New Bill Sets Tough Penalties For Dog Attacks
New York State Governor George E. Pataki announced recently that he has signed into law legislation that will significantly increase the civil liability for the owners of dogs who cause serious personal injury, helping to promote more responsible pet ownership and deter vicious dog attacks. The law also provides an incentive to help victims of these attacks receive restitution.
“More than five million Americans are bitten by dogs each year, many of them defenseless children,” Governor Pataki said. “Too often, these attacks have tragic consequences, resulting in serious injury or even
death. This new law will crack down on irresponsible and negligent dog owners by increasing the penalties associated with dog attacks and helping victims obtain restitution.”
Under the new law, the maximum penalty for dog attacks that cause serious physical injury will increase from $800 to $1,500. The maximum fine for a dog attack in which the dog has been previously determined to be dangerous will increase from $1,000 to $3,000. The law also will allow for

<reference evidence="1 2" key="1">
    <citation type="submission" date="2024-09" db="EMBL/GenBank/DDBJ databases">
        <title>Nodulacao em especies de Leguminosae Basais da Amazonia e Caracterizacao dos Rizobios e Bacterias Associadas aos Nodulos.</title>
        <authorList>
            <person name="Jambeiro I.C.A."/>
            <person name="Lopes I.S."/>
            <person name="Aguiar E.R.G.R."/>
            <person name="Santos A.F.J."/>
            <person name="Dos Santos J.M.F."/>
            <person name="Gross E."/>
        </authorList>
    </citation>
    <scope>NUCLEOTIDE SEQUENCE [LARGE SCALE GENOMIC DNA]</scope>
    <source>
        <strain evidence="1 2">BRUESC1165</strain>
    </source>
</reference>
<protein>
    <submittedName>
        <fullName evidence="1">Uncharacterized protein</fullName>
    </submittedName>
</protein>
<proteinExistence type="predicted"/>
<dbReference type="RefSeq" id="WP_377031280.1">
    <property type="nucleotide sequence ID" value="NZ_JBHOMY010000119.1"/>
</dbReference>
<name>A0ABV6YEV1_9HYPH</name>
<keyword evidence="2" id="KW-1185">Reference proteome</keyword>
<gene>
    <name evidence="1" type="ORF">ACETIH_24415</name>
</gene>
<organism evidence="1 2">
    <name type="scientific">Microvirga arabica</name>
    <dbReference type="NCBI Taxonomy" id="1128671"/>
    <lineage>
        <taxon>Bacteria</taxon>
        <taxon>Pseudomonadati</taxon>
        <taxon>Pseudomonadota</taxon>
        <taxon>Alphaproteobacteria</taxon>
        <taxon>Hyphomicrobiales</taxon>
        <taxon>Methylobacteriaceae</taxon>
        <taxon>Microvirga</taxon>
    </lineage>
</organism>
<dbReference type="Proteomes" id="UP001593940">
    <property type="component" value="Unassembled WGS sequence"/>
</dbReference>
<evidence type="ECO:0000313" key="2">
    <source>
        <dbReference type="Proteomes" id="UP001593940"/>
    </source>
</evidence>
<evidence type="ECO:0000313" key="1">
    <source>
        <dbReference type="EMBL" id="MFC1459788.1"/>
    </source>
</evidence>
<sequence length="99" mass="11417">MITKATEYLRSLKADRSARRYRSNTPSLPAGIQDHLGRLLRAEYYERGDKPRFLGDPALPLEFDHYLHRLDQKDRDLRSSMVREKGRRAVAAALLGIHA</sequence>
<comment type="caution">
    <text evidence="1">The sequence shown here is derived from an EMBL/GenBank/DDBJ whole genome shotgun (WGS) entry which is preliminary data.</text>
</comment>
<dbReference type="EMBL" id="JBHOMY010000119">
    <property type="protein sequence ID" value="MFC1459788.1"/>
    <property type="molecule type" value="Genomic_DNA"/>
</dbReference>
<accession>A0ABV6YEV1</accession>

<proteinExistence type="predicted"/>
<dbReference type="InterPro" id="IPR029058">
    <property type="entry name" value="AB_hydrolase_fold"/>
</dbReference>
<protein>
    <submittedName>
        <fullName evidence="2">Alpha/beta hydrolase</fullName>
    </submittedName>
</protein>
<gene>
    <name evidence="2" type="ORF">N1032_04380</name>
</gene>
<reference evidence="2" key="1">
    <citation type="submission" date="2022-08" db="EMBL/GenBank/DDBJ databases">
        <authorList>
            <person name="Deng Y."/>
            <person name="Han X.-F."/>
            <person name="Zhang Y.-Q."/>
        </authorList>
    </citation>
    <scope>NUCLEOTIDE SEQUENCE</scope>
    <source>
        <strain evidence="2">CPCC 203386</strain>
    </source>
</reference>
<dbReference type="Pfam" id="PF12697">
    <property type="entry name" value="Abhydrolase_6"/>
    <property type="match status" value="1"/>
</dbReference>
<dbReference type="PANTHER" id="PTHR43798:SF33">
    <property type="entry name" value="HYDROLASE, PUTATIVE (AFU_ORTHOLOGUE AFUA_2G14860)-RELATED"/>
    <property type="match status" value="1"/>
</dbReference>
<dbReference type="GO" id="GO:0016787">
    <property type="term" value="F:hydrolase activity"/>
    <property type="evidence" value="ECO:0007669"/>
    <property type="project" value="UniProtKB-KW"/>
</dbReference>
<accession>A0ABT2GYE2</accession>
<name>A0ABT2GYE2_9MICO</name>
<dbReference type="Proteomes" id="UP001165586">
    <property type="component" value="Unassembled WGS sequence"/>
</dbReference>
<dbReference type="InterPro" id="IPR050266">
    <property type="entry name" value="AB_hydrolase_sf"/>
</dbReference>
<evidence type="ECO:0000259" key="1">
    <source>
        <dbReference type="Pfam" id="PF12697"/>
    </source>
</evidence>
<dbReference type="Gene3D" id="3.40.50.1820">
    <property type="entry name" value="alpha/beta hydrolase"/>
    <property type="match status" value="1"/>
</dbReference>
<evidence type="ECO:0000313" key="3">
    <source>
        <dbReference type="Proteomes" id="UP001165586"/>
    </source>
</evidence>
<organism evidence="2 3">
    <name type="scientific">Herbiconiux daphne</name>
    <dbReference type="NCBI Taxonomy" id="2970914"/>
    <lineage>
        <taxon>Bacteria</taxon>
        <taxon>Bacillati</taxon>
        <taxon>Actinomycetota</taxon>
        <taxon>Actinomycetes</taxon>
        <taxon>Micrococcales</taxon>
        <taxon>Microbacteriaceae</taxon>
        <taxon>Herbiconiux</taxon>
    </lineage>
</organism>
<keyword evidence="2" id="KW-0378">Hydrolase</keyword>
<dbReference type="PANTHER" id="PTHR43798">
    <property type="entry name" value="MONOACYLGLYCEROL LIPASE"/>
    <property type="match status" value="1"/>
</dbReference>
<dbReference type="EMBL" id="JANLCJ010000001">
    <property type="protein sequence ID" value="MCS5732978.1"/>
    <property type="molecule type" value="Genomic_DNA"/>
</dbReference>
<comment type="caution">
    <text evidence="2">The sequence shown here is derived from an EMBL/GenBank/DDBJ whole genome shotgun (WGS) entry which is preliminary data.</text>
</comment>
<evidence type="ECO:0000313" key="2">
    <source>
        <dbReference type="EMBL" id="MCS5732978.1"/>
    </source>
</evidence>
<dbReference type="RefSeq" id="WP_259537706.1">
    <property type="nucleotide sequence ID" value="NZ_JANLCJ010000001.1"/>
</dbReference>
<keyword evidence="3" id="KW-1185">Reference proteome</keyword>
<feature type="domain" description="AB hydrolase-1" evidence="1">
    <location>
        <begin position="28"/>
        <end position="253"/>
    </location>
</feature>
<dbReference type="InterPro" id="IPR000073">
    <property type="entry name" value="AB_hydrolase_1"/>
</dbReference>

reductions in penalties and fines in situations where the owner of the dog
has made restitution to the victim as compensation for medical expenses, lost earnings or other damages resulting from the animal’s attack.
State Agriculture Commissioner Nathan L. Rudgers said, “Governor
Pataki is right in signing this law, which will provide a stronger sanction against dog owners who negligently allow their dog to bite a person. We need to make every effort to protect the public from dangerous animals and ensure victims are compensated for expenses incurred as a result of these attacks.”
Dogs bite Americans nearly five million times a year. More than 800,000 dog attacks require medical treatment, and more than half of the patients are children. According to the U.S. Centers for Disease Control, dog bites are among the top 10 categories of children’s injuries.
There are more than 660,000 dogs licensed in the State of New York,
excluding New York City.
The law takes effect November 14, 2005.